I would view this differently if the allocation was increased by a substantive amount. 30m SSB would undoubtedly be a useful band for SOTA participants, as it is for those of us who use CW and Data on the band.
I agree Phil. In places like VK the band occupancy is low enough that some SSB is perfectly reasonable. It simply would not work in Europe as there are so many users.
Perhaps we could do a deal to swap a perfectly useless extra meg on 2 metres for a hugely valuable 100 kHz at 10 megs!
Or learn Morse
Actually an extra 100kHz at 10MHz would be nice regardless.
BTW some of us only get upto 146.9375 or so (can’t remember top of new band). Last time I looked 147-146 = 1 for all values of 147 and 146. Must be different down where the wind is blowing!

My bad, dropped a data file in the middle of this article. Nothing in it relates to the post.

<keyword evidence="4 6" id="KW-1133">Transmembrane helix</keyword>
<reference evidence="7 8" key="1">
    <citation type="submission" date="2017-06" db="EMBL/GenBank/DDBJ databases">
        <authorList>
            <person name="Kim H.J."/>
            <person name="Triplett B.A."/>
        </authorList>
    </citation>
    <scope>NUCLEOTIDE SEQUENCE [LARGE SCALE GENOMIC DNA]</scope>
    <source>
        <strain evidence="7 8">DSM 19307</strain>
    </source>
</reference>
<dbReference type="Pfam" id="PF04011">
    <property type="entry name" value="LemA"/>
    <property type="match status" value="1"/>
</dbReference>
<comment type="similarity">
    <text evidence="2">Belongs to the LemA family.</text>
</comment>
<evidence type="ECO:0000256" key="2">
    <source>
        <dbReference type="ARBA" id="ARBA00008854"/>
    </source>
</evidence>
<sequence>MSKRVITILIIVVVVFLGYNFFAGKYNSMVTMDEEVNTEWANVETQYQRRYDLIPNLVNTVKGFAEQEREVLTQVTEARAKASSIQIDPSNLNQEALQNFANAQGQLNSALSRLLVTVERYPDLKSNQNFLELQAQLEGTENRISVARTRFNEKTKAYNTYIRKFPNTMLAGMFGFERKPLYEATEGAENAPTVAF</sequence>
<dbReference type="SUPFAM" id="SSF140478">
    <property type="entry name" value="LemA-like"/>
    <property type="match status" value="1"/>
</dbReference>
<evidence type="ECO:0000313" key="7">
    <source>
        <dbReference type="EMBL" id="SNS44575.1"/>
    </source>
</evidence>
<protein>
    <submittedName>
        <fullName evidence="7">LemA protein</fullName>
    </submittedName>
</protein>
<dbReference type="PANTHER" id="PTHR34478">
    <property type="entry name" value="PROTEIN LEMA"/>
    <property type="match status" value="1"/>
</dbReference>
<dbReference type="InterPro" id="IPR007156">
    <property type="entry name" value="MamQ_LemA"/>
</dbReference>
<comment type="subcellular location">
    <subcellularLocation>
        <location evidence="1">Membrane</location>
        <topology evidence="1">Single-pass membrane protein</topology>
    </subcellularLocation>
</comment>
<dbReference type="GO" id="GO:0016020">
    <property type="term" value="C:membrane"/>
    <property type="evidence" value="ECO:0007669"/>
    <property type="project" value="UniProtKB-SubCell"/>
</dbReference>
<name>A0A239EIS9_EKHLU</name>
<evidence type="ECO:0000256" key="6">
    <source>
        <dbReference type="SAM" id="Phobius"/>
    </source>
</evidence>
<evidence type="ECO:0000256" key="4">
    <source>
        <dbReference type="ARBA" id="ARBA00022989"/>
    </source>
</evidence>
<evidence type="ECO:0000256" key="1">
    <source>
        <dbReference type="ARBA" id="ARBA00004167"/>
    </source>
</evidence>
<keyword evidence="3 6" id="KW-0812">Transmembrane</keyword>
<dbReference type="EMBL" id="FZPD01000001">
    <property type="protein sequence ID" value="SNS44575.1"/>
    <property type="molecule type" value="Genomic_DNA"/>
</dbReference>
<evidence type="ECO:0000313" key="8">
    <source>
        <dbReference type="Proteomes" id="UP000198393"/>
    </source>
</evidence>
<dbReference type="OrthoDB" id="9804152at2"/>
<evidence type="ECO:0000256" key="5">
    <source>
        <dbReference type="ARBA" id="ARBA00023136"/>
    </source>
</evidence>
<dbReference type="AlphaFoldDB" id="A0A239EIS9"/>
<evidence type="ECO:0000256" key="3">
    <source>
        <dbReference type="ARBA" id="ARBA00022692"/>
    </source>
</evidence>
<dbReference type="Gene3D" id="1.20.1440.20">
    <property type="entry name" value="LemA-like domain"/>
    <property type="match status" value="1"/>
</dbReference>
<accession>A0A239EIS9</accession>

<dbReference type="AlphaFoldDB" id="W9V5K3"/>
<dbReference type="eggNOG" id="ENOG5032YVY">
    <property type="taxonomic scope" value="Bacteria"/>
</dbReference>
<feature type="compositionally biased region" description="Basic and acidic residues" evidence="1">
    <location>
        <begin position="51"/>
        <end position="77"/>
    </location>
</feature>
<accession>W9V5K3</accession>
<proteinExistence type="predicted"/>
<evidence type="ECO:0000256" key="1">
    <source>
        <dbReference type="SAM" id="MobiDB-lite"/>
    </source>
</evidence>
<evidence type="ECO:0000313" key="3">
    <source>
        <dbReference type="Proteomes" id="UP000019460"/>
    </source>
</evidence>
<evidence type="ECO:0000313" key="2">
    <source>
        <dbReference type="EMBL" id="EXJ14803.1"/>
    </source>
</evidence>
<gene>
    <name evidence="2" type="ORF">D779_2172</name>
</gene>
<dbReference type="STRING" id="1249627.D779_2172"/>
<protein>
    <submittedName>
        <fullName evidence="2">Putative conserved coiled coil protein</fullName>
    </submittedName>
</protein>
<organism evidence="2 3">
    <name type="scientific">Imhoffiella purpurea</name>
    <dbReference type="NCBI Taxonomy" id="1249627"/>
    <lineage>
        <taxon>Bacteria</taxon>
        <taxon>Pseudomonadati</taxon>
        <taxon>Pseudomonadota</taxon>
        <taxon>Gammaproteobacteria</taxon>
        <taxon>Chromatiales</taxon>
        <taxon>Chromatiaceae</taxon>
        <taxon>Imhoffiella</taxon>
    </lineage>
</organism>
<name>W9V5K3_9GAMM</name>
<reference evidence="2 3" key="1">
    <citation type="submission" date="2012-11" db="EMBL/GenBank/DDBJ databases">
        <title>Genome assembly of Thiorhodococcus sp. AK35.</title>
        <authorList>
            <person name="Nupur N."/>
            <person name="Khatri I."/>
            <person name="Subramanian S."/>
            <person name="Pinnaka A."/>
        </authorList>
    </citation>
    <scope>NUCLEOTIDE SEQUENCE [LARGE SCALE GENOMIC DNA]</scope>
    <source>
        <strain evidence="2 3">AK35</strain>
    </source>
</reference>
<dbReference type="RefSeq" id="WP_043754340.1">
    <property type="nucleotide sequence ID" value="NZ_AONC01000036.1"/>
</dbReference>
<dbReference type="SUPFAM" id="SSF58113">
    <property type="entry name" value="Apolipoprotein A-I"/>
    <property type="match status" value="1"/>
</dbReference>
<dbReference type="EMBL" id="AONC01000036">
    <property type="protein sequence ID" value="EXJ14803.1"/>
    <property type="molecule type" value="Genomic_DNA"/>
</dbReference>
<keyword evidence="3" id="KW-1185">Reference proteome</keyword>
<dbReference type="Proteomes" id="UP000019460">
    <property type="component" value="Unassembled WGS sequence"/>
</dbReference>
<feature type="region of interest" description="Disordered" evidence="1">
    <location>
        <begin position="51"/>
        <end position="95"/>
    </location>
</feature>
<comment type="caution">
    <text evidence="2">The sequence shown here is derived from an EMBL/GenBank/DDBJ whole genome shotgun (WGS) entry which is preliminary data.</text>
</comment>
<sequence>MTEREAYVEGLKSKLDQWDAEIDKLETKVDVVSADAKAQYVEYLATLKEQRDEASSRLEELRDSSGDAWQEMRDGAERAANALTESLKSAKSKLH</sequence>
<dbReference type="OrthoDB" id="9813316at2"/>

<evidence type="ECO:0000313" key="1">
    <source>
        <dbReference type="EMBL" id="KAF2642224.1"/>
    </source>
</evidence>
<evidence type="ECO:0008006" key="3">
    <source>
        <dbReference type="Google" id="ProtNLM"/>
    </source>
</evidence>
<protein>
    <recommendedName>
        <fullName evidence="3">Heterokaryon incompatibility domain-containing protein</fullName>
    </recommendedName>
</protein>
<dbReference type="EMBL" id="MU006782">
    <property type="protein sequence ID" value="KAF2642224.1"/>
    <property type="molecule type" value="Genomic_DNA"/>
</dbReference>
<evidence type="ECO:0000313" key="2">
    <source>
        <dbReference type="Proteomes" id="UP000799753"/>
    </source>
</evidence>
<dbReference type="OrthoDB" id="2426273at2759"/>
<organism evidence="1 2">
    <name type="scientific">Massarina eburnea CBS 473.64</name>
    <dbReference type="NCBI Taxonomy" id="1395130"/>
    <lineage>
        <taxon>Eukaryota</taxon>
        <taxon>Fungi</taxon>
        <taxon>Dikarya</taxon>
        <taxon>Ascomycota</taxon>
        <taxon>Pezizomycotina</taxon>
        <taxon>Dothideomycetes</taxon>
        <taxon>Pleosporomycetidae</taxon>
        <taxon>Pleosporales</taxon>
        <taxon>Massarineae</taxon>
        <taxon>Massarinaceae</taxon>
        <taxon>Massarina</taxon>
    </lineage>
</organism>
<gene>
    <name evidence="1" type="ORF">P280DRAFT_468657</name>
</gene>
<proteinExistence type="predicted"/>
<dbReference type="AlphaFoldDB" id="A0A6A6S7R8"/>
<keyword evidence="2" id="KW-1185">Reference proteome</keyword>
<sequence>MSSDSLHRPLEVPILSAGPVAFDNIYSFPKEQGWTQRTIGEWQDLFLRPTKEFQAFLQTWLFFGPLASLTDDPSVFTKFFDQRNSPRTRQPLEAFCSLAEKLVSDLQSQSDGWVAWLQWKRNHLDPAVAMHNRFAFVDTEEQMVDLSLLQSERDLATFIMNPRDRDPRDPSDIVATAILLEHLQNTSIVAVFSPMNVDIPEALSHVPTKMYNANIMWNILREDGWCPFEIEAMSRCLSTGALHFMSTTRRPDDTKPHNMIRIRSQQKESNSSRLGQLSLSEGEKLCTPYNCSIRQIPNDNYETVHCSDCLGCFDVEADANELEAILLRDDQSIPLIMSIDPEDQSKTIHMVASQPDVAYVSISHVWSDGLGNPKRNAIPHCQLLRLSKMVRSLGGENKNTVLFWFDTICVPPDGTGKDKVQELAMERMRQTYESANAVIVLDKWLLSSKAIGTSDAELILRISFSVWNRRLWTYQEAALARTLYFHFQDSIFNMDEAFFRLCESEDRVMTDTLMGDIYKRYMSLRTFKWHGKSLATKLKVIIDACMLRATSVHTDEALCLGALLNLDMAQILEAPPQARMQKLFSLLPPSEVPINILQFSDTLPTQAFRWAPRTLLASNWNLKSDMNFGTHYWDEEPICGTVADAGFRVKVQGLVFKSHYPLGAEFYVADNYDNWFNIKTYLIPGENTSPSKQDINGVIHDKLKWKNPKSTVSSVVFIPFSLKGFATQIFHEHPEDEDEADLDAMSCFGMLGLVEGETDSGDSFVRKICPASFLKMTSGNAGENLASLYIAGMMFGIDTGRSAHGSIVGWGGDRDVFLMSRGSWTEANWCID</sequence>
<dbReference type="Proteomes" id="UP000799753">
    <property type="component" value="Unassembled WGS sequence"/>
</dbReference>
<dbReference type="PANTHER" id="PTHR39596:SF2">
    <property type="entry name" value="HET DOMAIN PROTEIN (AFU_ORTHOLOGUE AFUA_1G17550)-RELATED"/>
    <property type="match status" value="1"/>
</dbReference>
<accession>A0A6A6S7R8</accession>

I know morse! Actually I memorised the code back in 1962, I’ve just never got up to a decent speed with it.
It doesn’t matter whether you approximate by calling it a round meg or 937.5 kHz (or whatever), they’re adding extra bandwidth to a band which has almost become a wasteland, for hours on end where I am you hear nothing but the CW identifiers of repeaters and some beacons. I find this particularly sad because there was a time when of an evening or weekend it was difficult to find an empty space for an SSB contact. It is said that HF is becoming less interesting to broadcasters, commercial and military users, so the IARU should at the least be pushing for extensions to the WARC bands.
Wideband stuff then. Move the repeater inputs or outputs to the new band and the allocate old repeaters frequencies with some new frequencis in chunks 125kHz wide with a split 1MHz up for high speed data. Use 64QAM for 6bits/Hz and 125kHz gives 750kpbs. Yeah, never happen as you can’t buy a YingTongBaofengIdleIpoh handheld for tuppence from eBay that does that and nobody builds/plays with stuff anymore.